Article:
Knowing that CUB could use to harness GBM cells, the underlying mechanism is still unknown. To address that, an RNA-seq analysis was employed. U87 cells were treated with 10 μM CUB for 24 h. Then the total RNA of treated and untreated cells was extracted for the transcriptome test. RNA-seq analysis revealed that the gene expression levels of ER stress and UPR pathways were significantly higher after CUB treatment (Fig. 2a, b). We next checked a group of ER stress-related genes. The expression level of phosphorylation of eukaryotic initiation factor-2α (eIF2α), CHOP and ER-stress sensor inositol-requiring enzyme 1(IRE1) were increased upon CUB treatment in a dose-dependent manner (Fig. 2c). To confirm this, we detected the ER stress-related protein level, CHOP and p-eIF2α. Indeed, it is very consistent with the result of real-time PCR (Fig. 2d).
In addition, immune fluorescence assays demonstrated that CUB cloud active ATF4 expression in U87 cells (Fig. 2e). In conclusion, our findings indicated that CUB triggers severe ER stress via PERK-eIF2α-ATF4 pathways.
CUB induced autophagy and inhibited PI3K/mTOR/LC3B pathway
ER stress often lead to a dramatic change of cell morphologies . Indeed, after treatment with CUB for 24 h, GBM cells exhibited swelling, cytoplasmic vacuolization and cellular tentacles retraction (Fig. 3a). Among these, the cytoplasmic vacuoles accumulation is one of the typical characteristics of cell autophagy [23, 24]. To verify this, we used scanning SEM to characterize vacuole formation in U87 and U251 cells treated with 20 μM CUB for 12, 24 h. We observed the typical autophagy phenotype, the double-membrane structure of autophagic vacuoles and large cytoplasmic vacuoles on electron micrographs (Fig. 3c, Additional file 1: Fig. S1b). To further confirm whether CUB could cause autophagy in GBM cells, we performed mRFP-GFP-LC3 transfection assay and AO staining. According to the confocal fluorescence imaging, CUB treatment increased the LC3 II level in U87 and U251 cells, as indicated by increased GFP + mRFP + /GFP + mRFP- ratio and raised AO fluorescence intensity (Additional file 1: Fig. S3a, b), as well as increased ratio of LC3-II/ LC3I (Fig. 3b). Additionally, p-mTOR, p-p70 and p-Akt were down-regulated while mTOR, p70 and Akt were unchanged (Fig. 3b). Taken together, these data suggested that CUB activated the autophagy in GBM cells with classical morphological changes and harnessed PI3K/Akt/mTOR/LC3B signaling pathway.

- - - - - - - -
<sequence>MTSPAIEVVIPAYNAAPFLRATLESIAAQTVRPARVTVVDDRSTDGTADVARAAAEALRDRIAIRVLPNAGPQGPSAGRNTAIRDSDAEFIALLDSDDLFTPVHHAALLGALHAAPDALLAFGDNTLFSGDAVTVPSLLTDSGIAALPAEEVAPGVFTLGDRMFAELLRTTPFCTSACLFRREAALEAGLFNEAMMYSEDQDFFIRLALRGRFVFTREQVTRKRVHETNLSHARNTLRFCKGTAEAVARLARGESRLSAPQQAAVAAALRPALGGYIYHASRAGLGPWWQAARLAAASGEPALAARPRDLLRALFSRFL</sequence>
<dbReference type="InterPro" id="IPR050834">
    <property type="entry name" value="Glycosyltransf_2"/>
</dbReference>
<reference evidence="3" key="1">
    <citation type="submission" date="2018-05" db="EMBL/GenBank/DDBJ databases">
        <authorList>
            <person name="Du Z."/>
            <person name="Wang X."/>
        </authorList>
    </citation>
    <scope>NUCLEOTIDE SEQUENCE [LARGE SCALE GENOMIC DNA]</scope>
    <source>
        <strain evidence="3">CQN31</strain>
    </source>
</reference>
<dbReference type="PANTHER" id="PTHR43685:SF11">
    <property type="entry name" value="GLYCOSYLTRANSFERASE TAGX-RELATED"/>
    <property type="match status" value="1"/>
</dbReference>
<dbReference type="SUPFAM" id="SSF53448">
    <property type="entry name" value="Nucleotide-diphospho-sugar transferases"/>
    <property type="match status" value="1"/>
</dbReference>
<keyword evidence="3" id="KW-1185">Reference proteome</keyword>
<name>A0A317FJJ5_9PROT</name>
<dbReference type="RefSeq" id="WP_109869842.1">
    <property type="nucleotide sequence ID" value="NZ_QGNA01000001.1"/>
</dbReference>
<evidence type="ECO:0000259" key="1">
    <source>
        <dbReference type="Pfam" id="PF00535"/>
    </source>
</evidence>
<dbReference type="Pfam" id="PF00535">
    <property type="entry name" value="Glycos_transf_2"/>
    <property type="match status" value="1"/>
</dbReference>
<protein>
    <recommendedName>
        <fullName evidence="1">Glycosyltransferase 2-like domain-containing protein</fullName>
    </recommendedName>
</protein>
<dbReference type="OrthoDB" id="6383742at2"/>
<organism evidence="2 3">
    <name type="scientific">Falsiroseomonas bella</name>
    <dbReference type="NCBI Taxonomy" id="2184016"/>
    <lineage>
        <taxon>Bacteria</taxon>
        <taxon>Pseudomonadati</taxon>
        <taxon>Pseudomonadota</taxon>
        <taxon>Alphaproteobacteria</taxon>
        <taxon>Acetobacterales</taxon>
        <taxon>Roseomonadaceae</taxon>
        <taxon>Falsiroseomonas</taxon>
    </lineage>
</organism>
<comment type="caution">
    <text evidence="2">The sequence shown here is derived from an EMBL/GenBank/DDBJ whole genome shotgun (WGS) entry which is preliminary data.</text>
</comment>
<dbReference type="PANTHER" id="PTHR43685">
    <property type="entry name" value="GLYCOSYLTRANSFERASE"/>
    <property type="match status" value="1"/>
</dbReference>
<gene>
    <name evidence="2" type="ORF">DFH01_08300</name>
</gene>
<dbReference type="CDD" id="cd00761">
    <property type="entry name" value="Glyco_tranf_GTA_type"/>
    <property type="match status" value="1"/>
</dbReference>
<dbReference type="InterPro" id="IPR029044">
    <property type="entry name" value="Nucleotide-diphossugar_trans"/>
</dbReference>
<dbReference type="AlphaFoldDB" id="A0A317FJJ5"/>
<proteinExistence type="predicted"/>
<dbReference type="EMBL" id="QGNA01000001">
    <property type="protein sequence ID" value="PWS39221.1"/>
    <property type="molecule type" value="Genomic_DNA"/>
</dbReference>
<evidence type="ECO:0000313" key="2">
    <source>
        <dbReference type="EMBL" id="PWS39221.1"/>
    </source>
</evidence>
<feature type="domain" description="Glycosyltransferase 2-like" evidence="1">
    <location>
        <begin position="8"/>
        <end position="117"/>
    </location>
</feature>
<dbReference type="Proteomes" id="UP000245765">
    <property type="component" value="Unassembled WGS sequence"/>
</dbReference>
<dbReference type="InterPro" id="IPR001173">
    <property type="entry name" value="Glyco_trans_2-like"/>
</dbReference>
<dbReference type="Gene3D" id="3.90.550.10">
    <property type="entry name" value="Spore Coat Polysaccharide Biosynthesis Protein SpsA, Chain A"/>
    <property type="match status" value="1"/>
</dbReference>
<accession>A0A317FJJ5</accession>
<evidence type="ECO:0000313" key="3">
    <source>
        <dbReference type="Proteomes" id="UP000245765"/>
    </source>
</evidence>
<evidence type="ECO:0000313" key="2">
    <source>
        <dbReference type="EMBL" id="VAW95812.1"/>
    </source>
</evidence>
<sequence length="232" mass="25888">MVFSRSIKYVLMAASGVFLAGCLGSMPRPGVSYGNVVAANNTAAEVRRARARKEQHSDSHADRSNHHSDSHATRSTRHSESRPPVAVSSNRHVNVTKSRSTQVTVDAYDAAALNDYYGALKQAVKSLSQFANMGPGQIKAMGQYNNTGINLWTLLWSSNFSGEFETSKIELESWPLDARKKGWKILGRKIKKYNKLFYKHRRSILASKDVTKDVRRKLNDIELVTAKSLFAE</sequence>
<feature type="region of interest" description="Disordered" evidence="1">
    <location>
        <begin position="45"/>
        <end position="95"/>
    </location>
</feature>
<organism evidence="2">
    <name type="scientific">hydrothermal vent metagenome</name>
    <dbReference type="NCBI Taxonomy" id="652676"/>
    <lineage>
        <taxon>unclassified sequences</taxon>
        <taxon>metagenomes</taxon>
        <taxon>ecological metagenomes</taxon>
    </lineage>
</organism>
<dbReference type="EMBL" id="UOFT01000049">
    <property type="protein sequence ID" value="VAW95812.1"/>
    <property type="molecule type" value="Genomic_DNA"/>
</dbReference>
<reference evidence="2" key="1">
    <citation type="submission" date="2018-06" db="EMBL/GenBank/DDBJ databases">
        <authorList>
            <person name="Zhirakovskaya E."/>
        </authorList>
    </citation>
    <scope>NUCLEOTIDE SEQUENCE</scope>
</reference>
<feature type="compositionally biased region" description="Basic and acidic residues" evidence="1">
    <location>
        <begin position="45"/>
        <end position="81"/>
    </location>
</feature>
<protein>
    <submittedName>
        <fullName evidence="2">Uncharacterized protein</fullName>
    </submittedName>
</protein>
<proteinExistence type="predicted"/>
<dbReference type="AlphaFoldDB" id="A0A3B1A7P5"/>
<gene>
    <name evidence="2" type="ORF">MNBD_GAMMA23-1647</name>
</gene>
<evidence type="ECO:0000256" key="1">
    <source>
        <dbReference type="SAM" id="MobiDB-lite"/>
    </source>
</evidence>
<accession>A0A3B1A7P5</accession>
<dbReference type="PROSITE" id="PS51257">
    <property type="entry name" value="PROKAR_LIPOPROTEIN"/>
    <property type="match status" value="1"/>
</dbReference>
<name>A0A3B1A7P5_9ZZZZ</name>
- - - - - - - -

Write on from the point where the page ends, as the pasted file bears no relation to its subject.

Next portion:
3-Methyladenine(3-MA), PI3K inhibitor, was selected to inhibit the autophagy. To verify if ER stress-induced autophagy cause cell death, we performed the pre-treatment of 3-MA for 4 h to detect the autophagic flux and AO staining. We observed that 3-MA suppressed autophagic flux and prevented CUB-induced cell apoptosis (Additional file 1: Fig. S3a, b). To further verify CUB could induce autophagy-dependent cell death, we added another autophagy inhibitor chloroquine (CQ). CQ pretreatment reversed the inhibition of PI3K/Akt/mTOR pathway by CUB with increased phosphorylation levels of mTOR and P70 (Additional file 1: Fig. S4a) in U251 and U87 cells, and protected U87 cells from the cytotoxic effects of CUB (Additional file 1: Fig. S4b). Taken together, our results indicate that CUB promotes autophagy to induce cell death through inhibition of PI3K/AKT/mTOR signaling.